specific examples.
Note: one natural and elegant way of writing
alternate will fail
to satisfy Coq's requirement that all
Fixpoint definitions be
"obviously terminating." If you find yourself in this rut, look
for a slightly more verbose solution that considers elements of
both lists at the same time. (One possible solution requires
defining a new kind of pairs, but this is not the only way.)
☐
Bags via Lists
A
bag (or
multiset) is like a set, except that each element
can appear multiple times rather than just once. One possible
implementation is to represent a bag of numbers as a list.
Exercise: 3 stars, recommended (bag_functions)
Complete the following definitions for the functions
count,
sum,
add, and
member for bags.
All these proofs can be done just by reflexivity.
Multiset sum is similar to set union: sum a b contains
all the elements of a and of b. (Mathematicians usually
define union on multisets a little bit differently, which
is why we don't use that name for this operation.)
For sum we're giving you a header that does not give explicit
names to the arguments. Moreover, it uses the keyword
Definition instead of Fixpoint, so even if you had names for
the arguments, you wouldn't be able to process them recursively.
The point of stating the question this way is to encourage you to
think about whether sum can be implemented in another way —
perhaps by using functions that have already been defined.
☐
Exercise: 3 stars, optional (bag_more_functions)
Here are some more bag functions for you to practice with.
When remove_one is applied to a bag without the number to remove,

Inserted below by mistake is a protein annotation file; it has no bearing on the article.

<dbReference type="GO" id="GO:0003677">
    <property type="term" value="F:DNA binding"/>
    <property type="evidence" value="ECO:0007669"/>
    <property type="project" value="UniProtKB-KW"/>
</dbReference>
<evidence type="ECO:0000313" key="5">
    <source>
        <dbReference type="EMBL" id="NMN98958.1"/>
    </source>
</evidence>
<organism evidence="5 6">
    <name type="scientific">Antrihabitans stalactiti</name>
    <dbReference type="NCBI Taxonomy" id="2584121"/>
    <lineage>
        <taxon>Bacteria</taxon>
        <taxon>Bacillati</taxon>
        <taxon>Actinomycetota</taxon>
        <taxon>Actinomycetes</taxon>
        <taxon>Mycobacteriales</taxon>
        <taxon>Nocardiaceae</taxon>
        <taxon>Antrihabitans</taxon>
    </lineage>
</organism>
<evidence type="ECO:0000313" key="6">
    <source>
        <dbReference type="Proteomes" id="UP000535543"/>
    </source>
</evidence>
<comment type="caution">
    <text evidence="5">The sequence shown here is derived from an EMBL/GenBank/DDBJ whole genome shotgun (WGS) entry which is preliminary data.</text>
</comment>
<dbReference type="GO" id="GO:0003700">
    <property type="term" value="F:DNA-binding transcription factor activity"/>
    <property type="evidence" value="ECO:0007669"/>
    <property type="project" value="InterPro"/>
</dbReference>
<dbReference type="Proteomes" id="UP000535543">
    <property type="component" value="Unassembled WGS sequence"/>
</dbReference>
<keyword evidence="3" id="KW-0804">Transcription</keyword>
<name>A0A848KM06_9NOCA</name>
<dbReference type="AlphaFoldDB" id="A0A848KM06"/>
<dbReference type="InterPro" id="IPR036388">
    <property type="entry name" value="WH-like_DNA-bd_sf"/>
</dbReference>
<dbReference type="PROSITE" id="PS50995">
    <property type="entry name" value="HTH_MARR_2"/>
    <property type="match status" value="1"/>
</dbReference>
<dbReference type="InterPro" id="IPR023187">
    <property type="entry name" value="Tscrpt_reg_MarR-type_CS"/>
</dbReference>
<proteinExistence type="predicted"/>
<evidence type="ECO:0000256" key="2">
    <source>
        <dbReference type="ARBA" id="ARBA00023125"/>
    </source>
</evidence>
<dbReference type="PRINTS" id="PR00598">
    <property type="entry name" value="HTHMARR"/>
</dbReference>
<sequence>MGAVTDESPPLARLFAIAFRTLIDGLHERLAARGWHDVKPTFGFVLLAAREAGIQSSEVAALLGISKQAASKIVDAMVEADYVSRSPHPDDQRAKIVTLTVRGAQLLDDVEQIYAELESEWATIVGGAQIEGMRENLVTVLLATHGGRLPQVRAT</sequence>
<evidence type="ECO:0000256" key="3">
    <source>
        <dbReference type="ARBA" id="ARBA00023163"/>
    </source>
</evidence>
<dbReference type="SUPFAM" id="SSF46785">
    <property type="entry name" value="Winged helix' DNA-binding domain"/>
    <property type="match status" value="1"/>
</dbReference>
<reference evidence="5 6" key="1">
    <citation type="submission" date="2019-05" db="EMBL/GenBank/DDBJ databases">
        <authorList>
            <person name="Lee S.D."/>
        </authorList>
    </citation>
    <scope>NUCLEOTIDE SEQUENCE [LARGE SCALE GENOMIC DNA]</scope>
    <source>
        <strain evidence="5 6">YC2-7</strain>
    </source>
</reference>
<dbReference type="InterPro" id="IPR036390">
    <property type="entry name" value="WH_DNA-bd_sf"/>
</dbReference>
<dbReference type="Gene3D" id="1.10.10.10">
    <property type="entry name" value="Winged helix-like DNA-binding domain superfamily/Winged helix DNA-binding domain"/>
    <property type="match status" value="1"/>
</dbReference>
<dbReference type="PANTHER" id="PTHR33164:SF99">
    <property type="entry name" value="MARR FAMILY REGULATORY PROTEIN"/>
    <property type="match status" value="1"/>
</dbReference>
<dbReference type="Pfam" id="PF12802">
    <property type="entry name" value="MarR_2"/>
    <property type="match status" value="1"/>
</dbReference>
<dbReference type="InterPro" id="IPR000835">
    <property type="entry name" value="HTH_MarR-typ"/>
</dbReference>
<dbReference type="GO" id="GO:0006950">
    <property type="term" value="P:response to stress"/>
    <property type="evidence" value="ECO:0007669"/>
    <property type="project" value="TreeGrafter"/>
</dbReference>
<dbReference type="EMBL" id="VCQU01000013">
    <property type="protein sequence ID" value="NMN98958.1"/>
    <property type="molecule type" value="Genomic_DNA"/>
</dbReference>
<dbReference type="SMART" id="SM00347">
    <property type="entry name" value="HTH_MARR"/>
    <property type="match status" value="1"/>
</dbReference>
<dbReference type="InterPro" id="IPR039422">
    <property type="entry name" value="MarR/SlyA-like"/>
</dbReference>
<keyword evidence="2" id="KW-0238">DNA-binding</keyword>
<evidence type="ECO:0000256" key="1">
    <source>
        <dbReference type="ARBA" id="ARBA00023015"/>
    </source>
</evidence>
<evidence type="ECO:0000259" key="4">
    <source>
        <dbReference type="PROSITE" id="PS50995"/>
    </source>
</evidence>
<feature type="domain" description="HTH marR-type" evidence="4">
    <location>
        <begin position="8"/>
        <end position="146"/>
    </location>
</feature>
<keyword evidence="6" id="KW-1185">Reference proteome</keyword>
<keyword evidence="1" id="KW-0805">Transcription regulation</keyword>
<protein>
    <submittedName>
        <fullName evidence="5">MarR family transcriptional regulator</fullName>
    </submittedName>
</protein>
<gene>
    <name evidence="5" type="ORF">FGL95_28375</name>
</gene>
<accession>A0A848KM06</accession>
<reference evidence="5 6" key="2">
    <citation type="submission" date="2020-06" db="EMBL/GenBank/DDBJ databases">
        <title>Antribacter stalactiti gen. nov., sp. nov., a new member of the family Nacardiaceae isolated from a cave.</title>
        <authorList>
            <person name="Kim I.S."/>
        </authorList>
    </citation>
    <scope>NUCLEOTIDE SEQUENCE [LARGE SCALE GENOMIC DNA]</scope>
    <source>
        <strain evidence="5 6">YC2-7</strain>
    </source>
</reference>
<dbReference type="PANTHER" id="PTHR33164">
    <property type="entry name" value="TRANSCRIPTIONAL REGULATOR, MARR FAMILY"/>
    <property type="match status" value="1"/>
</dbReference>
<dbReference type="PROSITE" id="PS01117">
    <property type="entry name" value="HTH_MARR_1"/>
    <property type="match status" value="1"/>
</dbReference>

it should return the same bag unchanged.
☐
Exercise: 3 stars, recommended (bag_theorem)
Write down an interesting theorem
bag_theorem about bags
involving the functions
count and
add, and prove it. Note
that, since this problem is somewhat openended, it's possible
that you may come up with a theorem which is true, but whose proof
requires techniques you haven't learned yet. Feel free to ask for
help if you get stuck!
☐
Reasoning About Lists
As with numbers, simple facts about listprocessing
functions can sometimes be proved entirely by simplification. For
example, the simplification performed by
reflexivity is enough
for this theorem...
... because the
[] is substituted into the match
"scrutinee" in the definition of
app, allowing the match itself
to be simplified.
Also, as with numbers, it is sometimes helpful to perform case
analysis on the possible shapes (empty or nonempty) of an unknown
list.
Here, the
nil case works because we've chosen to define
tl nil = nil. Notice that the
as annotation on the
destruct
tactic here introduces two names,
n and
l', corresponding to
the fact that the
cons constructor for lists takes two
arguments (the head and tail of the list it is constructing).
Usually, though, interesting theorems about lists require